This information was sent to several U-M IT staff groups on October 21, 2016. It is intended for U-M IT staff who are responsible for university machines running Linux.
There is a recently identified Linux vulnerability, Dirty COW, for which there are publicly available exploits. A race condition was found in the way the Linux kernel's memory subsystem handles the copy-on-write (COW) breakage of private read-only memory mappings. An unprivileged local user could use this flaw to gain write access to otherwise read-only memory mappings and thus increase their privileges on the system. Many vendors have patches available (see below). Some, including RedHat, are developing patches now. Watch for a patch from your Linux vendor for Dirty COW, and apply it as soon as possible after appropriate testing.
The Dirty COW vulnerability could be exploited by an attacker to modify existing setuid files to get root on vulnerable Linux systems. An attacker must already have a way to run executable code on the system to do this. A compromised account with shell access is a possible threat vector. Vulnerable web applications that allow upload and execution of code, or that contain SQL injection vulnerabilities that allow malicious code execution, are also possible attack vectors.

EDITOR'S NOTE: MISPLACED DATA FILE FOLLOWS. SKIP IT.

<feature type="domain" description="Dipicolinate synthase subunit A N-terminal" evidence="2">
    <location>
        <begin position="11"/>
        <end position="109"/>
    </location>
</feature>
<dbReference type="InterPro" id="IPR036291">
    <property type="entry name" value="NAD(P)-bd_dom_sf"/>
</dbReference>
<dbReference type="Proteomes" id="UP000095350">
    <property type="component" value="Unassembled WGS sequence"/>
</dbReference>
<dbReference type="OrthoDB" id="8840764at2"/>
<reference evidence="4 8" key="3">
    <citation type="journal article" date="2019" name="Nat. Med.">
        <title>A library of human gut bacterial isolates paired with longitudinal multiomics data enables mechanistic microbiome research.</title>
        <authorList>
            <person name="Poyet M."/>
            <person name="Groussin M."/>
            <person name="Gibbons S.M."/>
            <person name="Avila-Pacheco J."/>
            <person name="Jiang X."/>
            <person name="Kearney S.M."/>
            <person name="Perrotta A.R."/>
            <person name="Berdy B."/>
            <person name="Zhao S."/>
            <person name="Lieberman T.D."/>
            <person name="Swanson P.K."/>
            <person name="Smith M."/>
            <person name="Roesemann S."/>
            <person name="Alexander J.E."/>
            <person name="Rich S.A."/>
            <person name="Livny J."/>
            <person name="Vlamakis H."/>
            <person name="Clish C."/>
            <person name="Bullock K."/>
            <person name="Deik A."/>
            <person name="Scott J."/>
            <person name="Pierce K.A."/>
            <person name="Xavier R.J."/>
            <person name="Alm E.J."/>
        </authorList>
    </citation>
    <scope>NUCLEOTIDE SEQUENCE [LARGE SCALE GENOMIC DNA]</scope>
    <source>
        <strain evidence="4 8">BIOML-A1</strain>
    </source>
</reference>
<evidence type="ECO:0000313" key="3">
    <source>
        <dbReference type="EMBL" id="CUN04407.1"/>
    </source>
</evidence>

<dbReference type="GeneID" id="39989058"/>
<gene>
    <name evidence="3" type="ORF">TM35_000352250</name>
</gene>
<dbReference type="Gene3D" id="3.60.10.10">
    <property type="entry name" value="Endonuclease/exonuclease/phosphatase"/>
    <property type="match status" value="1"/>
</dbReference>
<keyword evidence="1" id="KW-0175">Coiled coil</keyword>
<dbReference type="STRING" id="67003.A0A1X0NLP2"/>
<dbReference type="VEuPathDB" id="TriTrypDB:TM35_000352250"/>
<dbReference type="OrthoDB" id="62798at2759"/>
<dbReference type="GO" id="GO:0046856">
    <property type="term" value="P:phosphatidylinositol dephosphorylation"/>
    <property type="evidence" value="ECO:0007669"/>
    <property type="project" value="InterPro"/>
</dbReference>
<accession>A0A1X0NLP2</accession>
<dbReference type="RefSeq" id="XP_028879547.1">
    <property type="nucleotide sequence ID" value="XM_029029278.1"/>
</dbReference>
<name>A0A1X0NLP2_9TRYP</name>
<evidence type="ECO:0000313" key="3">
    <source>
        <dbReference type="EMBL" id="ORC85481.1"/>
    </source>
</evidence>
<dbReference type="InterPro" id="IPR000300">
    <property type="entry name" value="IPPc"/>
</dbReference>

All Linux systems running Linux Kernel 2.6.22 or newer may be affected. Check these vendor sites for information about the Dirty COW vulnerability and patch availability:
- Complete kernel patching after appropriate testing as soon as a patch is available. Reboot will be required following patching.
Active exploitation is reported to be occurring in the wild, and independent proof-of-concept exploit code has been published. An unprivileged local user could use the vulnerability to gain write access to otherwise read-only memory mappings and thus increase their privileges on the system.
Exploitation of this bug may not leave any evidence in logs, so detection is difficult.
Linux systems managed by ITS will be patched as soon as possible. If you manage Linux devices for yourself or others, please patch as soon as possible. In general, the best protection for your devices is this: keep your software and apps up-to-date, do not click suspicious links in email, do not open shared documents or email attachments unless you are expecting them and trust the person who sent them, and only use secure, trusted networks.
Please contact firstname.lastname@example.org.